When going up stairs, lead with the unoperated leg, and when coming down, lead with your operated leg. (If both legs have been operated on, then you can use whichever leg is more comfortable.)


When going up stairs, go UP with the nonoperated (stronger) leg first.

When going down stairs, go DOWN with the operated (weaker) leg first.

Showers and Toilets

Different surgeons may have different guidelines, but in our practice, we generally allow showering 2 days after discharge if the wound is dry. Gently towel the area dry after showering. Do not shower or get the wound wet until 2 days after the wound has become completely dry, and do not allow it to get wet if there is still some drainage.

A shower stool is a good idea for the first 6 weeks after surgery. This can be helpful to avoid slipping and falling.

Do not take tub baths for at least 6 weeks. This is primarily to avoid the motions involved with getting in and out of a tub, but generally it also is not a good idea to completely submerge the surgical site for a couple of weeks.

You may use a regular toilet unless the toilet is unusually low, or unless your surgeon instructs otherwise. For most total hip replacement patients, a raised toilet seat should be used if you find you have to flex your hips above 90 degrees getting on and off of the commode.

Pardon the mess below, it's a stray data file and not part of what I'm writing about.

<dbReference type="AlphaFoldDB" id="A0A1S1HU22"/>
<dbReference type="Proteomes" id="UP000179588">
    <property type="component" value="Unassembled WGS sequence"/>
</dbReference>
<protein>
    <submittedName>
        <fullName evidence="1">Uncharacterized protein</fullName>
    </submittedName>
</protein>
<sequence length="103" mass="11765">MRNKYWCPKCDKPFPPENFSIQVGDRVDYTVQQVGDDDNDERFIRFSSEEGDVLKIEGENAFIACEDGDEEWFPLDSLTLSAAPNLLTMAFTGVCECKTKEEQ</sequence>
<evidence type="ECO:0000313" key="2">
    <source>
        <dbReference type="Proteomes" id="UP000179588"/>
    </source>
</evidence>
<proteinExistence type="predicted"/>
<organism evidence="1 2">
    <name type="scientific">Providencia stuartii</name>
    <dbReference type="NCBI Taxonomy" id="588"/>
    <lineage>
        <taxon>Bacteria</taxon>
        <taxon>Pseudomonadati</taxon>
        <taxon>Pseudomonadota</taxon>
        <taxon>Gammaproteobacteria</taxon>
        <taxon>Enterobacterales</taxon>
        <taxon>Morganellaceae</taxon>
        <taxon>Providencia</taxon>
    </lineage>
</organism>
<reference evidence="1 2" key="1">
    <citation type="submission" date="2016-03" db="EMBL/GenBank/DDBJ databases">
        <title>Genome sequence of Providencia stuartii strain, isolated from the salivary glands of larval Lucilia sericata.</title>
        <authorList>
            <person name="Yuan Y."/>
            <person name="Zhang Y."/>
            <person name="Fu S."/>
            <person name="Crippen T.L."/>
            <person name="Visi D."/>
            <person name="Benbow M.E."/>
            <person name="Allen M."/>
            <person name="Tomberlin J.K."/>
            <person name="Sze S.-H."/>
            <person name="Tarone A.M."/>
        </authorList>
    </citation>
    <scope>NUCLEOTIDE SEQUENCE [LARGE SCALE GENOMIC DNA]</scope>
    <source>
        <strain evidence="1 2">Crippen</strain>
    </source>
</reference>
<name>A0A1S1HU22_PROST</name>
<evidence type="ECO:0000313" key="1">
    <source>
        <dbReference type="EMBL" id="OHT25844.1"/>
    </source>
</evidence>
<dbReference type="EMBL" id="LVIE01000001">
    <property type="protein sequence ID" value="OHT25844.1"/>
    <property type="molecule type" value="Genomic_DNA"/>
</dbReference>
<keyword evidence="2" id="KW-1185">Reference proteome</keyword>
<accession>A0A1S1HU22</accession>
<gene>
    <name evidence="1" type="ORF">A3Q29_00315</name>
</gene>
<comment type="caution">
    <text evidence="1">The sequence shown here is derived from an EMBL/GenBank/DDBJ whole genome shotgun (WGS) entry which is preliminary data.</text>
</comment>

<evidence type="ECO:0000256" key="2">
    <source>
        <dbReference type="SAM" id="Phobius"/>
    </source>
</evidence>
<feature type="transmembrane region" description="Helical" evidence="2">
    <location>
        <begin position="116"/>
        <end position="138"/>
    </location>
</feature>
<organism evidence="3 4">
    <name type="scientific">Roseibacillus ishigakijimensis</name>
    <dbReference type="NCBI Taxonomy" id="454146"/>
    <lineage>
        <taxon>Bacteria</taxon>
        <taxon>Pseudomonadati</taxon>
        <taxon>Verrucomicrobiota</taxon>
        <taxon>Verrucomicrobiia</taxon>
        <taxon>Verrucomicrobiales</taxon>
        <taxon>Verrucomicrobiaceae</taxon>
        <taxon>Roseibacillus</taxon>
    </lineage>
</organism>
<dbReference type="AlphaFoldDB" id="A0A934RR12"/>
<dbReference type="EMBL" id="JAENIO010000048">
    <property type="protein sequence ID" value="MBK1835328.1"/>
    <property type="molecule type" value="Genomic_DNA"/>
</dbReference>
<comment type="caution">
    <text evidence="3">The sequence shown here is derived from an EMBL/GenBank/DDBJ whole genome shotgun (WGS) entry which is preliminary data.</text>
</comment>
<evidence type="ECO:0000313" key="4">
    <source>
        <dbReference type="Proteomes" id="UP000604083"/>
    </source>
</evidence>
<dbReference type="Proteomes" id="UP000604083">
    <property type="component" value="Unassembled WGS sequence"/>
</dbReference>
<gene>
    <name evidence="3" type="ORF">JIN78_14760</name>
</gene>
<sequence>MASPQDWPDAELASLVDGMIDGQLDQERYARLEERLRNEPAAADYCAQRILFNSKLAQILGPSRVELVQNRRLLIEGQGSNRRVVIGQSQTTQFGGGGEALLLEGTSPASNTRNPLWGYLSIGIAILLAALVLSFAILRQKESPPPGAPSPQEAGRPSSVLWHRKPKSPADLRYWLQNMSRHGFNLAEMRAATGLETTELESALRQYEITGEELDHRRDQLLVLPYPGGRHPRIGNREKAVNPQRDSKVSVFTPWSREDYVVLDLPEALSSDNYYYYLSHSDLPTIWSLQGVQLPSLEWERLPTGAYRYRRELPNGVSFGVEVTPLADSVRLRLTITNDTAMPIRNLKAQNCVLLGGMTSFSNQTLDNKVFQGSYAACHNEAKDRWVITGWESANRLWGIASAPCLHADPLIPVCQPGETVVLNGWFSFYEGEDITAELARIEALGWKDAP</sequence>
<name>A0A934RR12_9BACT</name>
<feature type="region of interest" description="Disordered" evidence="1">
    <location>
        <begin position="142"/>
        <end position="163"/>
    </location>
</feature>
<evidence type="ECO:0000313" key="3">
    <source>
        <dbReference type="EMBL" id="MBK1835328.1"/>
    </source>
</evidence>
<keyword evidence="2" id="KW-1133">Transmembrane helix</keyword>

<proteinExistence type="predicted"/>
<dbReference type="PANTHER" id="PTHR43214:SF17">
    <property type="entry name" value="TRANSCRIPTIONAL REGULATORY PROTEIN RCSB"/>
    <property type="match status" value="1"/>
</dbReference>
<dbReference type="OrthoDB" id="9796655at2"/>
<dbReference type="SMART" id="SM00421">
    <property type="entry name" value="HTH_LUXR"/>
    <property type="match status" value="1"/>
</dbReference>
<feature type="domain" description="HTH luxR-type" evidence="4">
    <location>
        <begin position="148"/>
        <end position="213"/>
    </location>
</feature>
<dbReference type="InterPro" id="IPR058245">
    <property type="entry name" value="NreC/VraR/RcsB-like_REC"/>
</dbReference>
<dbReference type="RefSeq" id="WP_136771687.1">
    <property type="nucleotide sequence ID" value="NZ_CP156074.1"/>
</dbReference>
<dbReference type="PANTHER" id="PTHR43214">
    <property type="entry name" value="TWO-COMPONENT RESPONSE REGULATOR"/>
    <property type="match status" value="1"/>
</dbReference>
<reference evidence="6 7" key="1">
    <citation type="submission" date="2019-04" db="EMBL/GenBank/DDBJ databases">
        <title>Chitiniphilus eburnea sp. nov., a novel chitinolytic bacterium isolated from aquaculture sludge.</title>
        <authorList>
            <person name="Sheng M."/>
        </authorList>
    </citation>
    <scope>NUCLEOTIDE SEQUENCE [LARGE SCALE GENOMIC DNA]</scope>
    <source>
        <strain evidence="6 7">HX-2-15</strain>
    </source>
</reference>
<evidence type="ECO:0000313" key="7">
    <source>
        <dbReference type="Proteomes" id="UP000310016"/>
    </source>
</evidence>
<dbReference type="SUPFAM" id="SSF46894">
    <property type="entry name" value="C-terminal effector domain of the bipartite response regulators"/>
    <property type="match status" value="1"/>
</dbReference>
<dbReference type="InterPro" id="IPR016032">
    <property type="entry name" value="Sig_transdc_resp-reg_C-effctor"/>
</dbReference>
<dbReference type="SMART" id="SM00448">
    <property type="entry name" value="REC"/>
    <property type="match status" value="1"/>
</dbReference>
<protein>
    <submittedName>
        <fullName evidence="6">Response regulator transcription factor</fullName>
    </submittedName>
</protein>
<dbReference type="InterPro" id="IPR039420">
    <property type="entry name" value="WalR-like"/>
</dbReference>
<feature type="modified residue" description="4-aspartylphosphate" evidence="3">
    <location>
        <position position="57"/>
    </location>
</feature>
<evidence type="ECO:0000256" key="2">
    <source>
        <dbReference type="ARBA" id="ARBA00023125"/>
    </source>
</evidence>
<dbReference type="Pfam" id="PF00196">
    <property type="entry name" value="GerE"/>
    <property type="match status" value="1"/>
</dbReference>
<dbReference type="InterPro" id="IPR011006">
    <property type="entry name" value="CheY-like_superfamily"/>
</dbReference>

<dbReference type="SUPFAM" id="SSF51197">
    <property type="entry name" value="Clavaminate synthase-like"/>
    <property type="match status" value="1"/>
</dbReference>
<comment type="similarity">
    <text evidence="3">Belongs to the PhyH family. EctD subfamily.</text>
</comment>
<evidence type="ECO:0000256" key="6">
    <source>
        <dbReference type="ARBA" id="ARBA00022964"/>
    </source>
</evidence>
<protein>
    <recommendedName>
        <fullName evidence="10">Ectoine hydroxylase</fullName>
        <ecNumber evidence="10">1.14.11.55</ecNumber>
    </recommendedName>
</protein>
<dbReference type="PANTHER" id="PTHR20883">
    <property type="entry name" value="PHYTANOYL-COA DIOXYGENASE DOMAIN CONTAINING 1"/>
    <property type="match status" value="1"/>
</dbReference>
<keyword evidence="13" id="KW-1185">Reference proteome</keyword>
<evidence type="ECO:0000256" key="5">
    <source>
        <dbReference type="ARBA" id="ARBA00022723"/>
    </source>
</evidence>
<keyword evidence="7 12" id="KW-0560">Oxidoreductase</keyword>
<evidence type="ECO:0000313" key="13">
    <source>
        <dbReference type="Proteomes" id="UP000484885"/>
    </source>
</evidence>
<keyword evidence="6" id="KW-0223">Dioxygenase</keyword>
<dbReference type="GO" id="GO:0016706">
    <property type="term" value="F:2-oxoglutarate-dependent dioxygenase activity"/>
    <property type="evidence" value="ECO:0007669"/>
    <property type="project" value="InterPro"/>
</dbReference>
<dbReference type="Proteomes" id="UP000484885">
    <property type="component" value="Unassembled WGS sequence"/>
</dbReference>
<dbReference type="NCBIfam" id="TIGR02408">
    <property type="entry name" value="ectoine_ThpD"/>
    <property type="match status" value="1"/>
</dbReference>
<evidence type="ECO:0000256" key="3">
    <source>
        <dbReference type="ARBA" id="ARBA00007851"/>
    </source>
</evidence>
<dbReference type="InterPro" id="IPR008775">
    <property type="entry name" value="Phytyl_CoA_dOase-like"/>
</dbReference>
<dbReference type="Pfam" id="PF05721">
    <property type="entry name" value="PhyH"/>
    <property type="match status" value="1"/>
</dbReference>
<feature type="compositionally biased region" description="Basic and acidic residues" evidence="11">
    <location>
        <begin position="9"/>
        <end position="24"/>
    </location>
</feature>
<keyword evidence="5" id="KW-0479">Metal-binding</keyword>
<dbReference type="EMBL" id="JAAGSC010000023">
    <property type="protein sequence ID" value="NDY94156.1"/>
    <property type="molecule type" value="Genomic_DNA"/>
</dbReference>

Sleeping at Night

Use a pillow between your legs for 2 weeks. Some patients may have more stringent instructions if they have had a dislocation in the past. Try to sleep on your back for the first few weeks to avoid laying on the operated side if possible.

Getting Dressed

Since you are not supposed to cross your legs or force hip flexion beyond 90-100 degrees for the first 6 weeks, putting on shoes and socks will be a challenge at best. Most patients find they need some assistance with this for the first few weeks, although a sock grabber and reacher instrument can be helpful. These are sometimes available from the physical therapist before going home or otherwise can be found at a medical supply store.